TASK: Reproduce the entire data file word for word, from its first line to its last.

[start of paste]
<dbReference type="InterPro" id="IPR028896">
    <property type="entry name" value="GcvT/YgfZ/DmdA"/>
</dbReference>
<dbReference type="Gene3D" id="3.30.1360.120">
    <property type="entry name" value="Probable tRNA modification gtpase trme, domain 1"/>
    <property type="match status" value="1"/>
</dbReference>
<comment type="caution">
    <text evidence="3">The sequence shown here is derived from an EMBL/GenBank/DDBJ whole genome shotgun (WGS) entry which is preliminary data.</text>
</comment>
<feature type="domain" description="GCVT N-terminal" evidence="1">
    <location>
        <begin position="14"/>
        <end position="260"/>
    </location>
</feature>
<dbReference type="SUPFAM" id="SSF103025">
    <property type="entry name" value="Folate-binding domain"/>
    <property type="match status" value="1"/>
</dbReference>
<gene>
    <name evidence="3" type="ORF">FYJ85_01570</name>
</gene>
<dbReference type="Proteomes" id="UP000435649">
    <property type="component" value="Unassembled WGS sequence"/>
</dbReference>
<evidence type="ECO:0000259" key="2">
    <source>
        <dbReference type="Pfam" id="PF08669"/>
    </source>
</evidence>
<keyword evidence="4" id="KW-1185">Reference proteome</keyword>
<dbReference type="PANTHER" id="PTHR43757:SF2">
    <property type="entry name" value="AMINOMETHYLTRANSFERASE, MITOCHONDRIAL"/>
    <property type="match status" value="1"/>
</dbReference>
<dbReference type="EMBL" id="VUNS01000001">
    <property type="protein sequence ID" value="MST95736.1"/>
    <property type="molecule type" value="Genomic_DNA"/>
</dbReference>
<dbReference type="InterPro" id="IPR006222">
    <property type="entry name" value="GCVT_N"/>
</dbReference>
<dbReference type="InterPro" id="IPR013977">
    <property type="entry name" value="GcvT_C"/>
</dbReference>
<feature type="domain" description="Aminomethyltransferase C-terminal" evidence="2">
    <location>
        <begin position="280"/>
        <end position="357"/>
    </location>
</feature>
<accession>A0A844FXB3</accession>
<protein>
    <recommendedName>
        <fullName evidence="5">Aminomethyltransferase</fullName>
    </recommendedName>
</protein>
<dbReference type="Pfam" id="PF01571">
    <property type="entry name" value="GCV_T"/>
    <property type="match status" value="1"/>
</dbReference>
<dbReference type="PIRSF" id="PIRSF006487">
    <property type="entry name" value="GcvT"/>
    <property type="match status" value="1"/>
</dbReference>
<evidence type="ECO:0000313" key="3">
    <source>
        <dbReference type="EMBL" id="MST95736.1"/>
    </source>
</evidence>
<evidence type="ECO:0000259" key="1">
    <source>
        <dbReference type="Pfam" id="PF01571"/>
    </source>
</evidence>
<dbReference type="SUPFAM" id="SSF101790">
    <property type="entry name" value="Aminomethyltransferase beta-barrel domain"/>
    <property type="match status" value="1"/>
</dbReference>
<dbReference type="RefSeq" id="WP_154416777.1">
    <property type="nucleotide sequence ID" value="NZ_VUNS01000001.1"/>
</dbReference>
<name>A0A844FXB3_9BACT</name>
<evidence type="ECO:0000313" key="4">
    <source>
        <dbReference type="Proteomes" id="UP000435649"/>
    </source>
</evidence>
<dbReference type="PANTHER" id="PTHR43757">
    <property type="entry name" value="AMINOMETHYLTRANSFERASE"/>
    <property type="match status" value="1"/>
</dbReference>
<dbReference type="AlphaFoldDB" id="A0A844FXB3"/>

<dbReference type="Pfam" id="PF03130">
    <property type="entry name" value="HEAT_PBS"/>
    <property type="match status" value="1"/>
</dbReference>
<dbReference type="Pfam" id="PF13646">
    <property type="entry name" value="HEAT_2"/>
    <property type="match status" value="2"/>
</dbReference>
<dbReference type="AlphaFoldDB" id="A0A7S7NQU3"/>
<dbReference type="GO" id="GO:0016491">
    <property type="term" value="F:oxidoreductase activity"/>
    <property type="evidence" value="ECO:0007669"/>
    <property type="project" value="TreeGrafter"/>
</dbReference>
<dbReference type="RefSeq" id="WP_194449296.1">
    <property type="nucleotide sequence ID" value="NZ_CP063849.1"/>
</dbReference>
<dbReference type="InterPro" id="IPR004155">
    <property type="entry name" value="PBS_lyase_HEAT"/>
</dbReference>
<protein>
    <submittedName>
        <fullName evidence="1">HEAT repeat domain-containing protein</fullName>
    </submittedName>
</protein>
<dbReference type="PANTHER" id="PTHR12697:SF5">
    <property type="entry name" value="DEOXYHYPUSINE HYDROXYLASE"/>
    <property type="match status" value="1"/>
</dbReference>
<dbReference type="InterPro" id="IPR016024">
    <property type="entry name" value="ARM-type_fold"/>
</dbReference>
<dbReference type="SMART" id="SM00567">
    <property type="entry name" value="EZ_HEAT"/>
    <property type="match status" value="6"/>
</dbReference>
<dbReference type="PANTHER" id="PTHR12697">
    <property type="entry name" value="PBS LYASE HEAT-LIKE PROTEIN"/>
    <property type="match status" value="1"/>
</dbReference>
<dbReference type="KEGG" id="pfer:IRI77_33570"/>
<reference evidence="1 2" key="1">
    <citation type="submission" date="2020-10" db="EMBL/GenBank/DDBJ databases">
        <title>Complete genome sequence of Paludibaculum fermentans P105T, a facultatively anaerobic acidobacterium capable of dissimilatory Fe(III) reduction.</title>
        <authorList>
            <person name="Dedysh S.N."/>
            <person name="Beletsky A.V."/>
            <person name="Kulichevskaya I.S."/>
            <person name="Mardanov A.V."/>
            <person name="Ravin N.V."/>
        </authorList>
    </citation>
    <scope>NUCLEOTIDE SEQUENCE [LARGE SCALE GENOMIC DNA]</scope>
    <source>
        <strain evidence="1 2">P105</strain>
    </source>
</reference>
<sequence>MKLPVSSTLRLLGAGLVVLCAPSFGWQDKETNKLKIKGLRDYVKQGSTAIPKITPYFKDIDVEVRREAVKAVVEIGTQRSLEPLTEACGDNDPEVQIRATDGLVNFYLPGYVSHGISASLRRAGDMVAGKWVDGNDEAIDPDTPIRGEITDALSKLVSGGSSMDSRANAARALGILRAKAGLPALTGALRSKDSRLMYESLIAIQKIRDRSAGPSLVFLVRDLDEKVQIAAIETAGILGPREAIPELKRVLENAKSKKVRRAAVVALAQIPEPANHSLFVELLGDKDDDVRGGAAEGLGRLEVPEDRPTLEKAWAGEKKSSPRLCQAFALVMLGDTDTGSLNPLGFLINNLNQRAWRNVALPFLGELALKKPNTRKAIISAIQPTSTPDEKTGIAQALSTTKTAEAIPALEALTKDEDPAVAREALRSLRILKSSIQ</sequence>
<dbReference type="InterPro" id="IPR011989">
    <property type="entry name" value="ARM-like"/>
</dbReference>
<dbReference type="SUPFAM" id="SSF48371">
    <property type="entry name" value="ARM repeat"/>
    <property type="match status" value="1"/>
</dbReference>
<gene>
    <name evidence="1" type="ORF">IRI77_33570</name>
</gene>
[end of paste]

<dbReference type="InterPro" id="IPR028896">
    <property type="entry name" value="GcvT/YgfZ/DmdA"/>
</dbReference>
<dbReference type="Gene3D" id="3.30.1360.120">
    <property type="entry name" value="Probable tRNA modification gtpase trme, domain 1"/>
    <property type="match status" value="1"/>
</dbReference>
<comment type="caution">
    <text evidence="3">The sequence shown here is derived from an EMBL/GenBank/DDBJ whole genome shotgun (WGS) entry which is preliminary data.</text>
</comment>
<feature type="domain" description="GCVT N-terminal" evidence="1">
    <location>
        <begin position="14"/>
        <end position="260"/>
    </location>
</feature>
<dbReference type="SUPFAM" id="SSF103025">
    <property type="entry name" value="Folate-binding domain"/>
    <property type="match status" value="1"/>
</dbReference>
<gene>
    <name evidence="3" type="ORF">FYJ85_01570</name>
</gene>
<dbReference type="Proteomes" id="UP000435649">
    <property type="component" value="Unassembled WGS sequence"/>
</dbReference>
<evidence type="ECO:0000259" key="2">
    <source>
        <dbReference type="Pfam" id="PF08669"/>
    </source>
</evidence>
<keyword evidence="4" id="KW-1185">Reference proteome</keyword>
<dbReference type="PANTHER" id="PTHR43757:SF2">
    <property type="entry name" value="AMINOMETHYLTRANSFERASE, MITOCHONDRIAL"/>
    <property type="match status" value="1"/>
</dbReference>
<dbReference type="EMBL" id="VUNS01000001">
    <property type="protein sequence ID" value="MST95736.1"/>
    <property type="molecule type" value="Genomic_DNA"/>
</dbReference>
<dbReference type="InterPro" id="IPR006222">
    <property type="entry name" value="GCVT_N"/>
</dbReference>
<dbReference type="InterPro" id="IPR013977">
    <property type="entry name" value="GcvT_C"/>
</dbReference>
<feature type="domain" description="Aminomethyltransferase C-terminal" evidence="2">
    <location>
        <begin position="280"/>
        <end position="357"/>
    </location>
</feature>
<accession>A0A844FXB3</accession>
<protein>
    <recommendedName>
        <fullName evidence="5">Aminomethyltransferase</fullName>
    </recommendedName>
</protein>
<dbReference type="Pfam" id="PF01571">
    <property type="entry name" value="GCV_T"/>
    <property type="match status" value="1"/>
</dbReference>
<dbReference type="PIRSF" id="PIRSF006487">
    <property type="entry name" value="GcvT"/>
    <property type="match status" value="1"/>
</dbReference>
<evidence type="ECO:0000313" key="3">
    <source>
        <dbReference type="EMBL" id="MST95736.1"/>
    </source>
</evidence>
<evidence type="ECO:0000259" key="1">
    <source>
        <dbReference type="Pfam" id="PF01571"/>
    </source>
</evidence>
<dbReference type="SUPFAM" id="SSF101790">
    <property type="entry name" value="Aminomethyltransferase beta-barrel domain"/>
    <property type="match status" value="1"/>
</dbReference>
<dbReference type="RefSeq" id="WP_154416777.1">
    <property type="nucleotide sequence ID" value="NZ_VUNS01000001.1"/>
</dbReference>
<name>A0A844FXB3_9BACT</name>
<evidence type="ECO:0000313" key="4">
    <source>
        <dbReference type="Proteomes" id="UP000435649"/>
    </source>
</evidence>
<dbReference type="PANTHER" id="PTHR43757">
    <property type="entry name" value="AMINOMETHYLTRANSFERASE"/>
    <property type="match status" value="1"/>
</dbReference>
<dbReference type="AlphaFoldDB" id="A0A844FXB3"/>

<dbReference type="Pfam" id="PF03130">
    <property type="entry name" value="HEAT_PBS"/>
    <property type="match status" value="1"/>
</dbReference>
<dbReference type="Pfam" id="PF13646">
    <property type="entry name" value="HEAT_2"/>
    <property type="match status" value="2"/>
</dbReference>
<dbReference type="AlphaFoldDB" id="A0A7S7NQU3"/>
<dbReference type="GO" id="GO:0016491">
    <property type="term" value="F:oxidoreductase activity"/>
    <property type="evidence" value="ECO:0007669"/>
    <property type="project" value="TreeGrafter"/>
</dbReference>
<dbReference type="RefSeq" id="WP_194449296.1">
    <property type="nucleotide sequence ID" value="NZ_CP063849.1"/>
</dbReference>
<dbReference type="InterPro" id="IPR004155">
    <property type="entry name" value="PBS_lyase_HEAT"/>
</dbReference>
<protein>
    <submittedName>
        <fullName evidence="1">HEAT repeat domain-containing protein</fullName>
    </submittedName>
</protein>
<dbReference type="PANTHER" id="PTHR12697:SF5">
    <property type="entry name" value="DEOXYHYPUSINE HYDROXYLASE"/>
    <property type="match status" value="1"/>
</dbReference>
<dbReference type="InterPro" id="IPR016024">
    <property type="entry name" value="ARM-type_fold"/>
</dbReference>
<dbReference type="SMART" id="SM00567">
    <property type="entry name" value="EZ_HEAT"/>
    <property type="match status" value="6"/>
</dbReference>
<dbReference type="PANTHER" id="PTHR12697">
    <property type="entry name" value="PBS LYASE HEAT-LIKE PROTEIN"/>
    <property type="match status" value="1"/>
</dbReference>
<dbReference type="KEGG" id="pfer:IRI77_33570"/>
<reference evidence="1 2" key="1">
    <citation type="submission" date="2020-10" db="EMBL/GenBank/DDBJ databases">
        <title>Complete genome sequence of Paludibaculum fermentans P105T, a facultatively anaerobic acidobacterium capable of dissimilatory Fe(III) reduction.</title>
        <authorList>
            <person name="Dedysh S.N."/>
            <person name="Beletsky A.V."/>
            <person name="Kulichevskaya I.S."/>
            <person name="Mardanov A.V."/>
            <person name="Ravin N.V."/>
        </authorList>
    </citation>
    <scope>NUCLEOTIDE SEQUENCE [LARGE SCALE GENOMIC DNA]</scope>
    <source>
        <strain evidence="1 2">P105</strain>
    </source>
</reference>
<sequence>MKLPVSSTLRLLGAGLVVLCAPSFGWQDKETNKLKIKGLRDYVKQGSTAIPKITPYFKDIDVEVRREAVKAVVEIGTQRSLEPLTEACGDNDPEVQIRATDGLVNFYLPGYVSHGISASLRRAGDMVAGKWVDGNDEAIDPDTPIRGEITDALSKLVSGGSSMDSRANAARALGILRAKAGLPALTGALRSKDSRLMYESLIAIQKIRDRSAGPSLVFLVRDLDEKVQIAAIETAGILGPREAIPELKRVLENAKSKKVRRAAVVALAQIPEPANHSLFVELLGDKDDDVRGGAAEGLGRLEVPEDRPTLEKAWAGEKKSSPRLCQAFALVMLGDTDTGSLNPLGFLINNLNQRAWRNVALPFLGELALKKPNTRKAIISAIQPTSTPDEKTGIAQALSTTKTAEAIPALEALTKDEDPAVAREALRSLRILKSSIQ</sequence>
<dbReference type="InterPro" id="IPR011989">
    <property type="entry name" value="ARM-like"/>
</dbReference>
<dbReference type="SUPFAM" id="SSF48371">
    <property type="entry name" value="ARM repeat"/>
    <property type="match status" value="1"/>
</dbReference>
<gene>
    <name evidence="1" type="ORF">IRI77_33570</name>
</gene>